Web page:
“It started with alcohol when I was 14. I guess I had a lot of 14-year-old issues and I was so shy. I was just lost. I met some older guys in town and one day they took me to the pub and I just thought, ‘oh, my God, I’ve come home’, something in me just lit up. I pretty much spent the rest of the next 12 years trying to get alcohol as much as I could and then found drugs a couple of years later.
When I got sober, it was a shock that most people didn’t live like that. I actually thought there was… people like me; there were a few straight people who were usually Christians; and there was a very small handful of people who didn’t drink very much who were boring. And it was a real eye opener to go, oh, my God, I was in the minority. Because I just surrounded myself with people who behaved the same way I did, we’d all look at each other and go, Man, they’ve got a problem. But not me! I’m all right! But to be honest, by the time I hit the end of the road I didn’t have much of a support network left.
I just woke up one morning and I had this kind of a moment of clarity. I think it was a spiritual thing. I just had this awareness that I needed help, and I needed it then. It turned my world around really.
It seems weird to go 30 years without a drink. But it’s definitely been the best 30 years of my life. The world was bottle-necking me and then it just started to open up. I met other people who’ve stopped drinking and changed their lives and I joined them.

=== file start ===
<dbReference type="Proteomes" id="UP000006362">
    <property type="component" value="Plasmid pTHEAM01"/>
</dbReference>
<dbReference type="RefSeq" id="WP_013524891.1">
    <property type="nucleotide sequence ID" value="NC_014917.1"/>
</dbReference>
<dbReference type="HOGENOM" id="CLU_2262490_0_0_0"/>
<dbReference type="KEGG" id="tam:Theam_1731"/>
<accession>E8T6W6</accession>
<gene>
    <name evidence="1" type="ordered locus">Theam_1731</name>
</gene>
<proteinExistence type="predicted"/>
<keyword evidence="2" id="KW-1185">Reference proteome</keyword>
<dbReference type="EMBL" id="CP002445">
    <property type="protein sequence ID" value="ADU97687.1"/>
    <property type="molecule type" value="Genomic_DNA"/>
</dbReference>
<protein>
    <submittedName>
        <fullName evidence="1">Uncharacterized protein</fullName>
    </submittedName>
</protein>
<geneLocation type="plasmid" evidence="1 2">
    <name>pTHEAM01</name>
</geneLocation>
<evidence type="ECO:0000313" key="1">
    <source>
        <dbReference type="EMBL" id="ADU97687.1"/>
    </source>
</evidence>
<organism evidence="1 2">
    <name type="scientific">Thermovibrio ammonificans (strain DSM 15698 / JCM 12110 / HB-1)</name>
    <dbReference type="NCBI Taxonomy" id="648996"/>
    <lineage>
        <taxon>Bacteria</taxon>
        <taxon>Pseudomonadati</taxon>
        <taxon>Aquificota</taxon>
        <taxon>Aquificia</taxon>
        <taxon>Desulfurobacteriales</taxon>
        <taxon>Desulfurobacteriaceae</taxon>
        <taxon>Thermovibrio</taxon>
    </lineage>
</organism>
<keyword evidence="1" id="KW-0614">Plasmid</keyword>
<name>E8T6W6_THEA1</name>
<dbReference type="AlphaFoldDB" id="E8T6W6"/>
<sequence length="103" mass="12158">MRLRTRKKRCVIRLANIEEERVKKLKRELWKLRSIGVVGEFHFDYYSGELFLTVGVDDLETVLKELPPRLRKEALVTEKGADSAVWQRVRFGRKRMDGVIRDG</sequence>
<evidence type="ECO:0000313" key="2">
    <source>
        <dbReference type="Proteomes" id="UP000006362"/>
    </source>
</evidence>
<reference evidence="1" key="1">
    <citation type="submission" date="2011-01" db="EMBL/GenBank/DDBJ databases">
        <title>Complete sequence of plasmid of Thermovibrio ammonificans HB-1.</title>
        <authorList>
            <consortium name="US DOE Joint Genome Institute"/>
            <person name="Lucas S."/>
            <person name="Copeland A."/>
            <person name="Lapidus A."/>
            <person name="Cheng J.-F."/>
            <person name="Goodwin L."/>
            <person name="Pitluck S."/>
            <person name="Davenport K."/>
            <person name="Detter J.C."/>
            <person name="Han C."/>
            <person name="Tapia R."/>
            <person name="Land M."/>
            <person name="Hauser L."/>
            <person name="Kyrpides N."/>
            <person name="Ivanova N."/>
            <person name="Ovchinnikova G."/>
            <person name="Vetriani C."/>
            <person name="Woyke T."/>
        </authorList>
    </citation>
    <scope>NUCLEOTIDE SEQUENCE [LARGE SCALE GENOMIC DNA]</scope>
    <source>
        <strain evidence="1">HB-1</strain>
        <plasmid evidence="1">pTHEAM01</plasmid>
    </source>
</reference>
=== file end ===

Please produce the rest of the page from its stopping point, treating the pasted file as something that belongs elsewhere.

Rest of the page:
I work for the Salvation Army as a public health worker, so I do education and public awareness around gambling harm. I quite enjoy the work that I do, work that feels meaningful to me like it’s trying to try and make the world a better place, I suppose, without sounding too wanky about it. I felt like in my drinking I was taking and taking so it’s nice to feel that I can give back a bit, do something that makes me feel good, and hopefully might help somebody else along the way.
I’ve had to do a lot of work on myself and looking at my boundaries because I get very drawn in emotionally very easily. You sort of see yourself in somebody and just want to save them, but you can’t.
Someone once said to me, you can’t save someone, you just walk beside them and hold their hand as they save themselves.”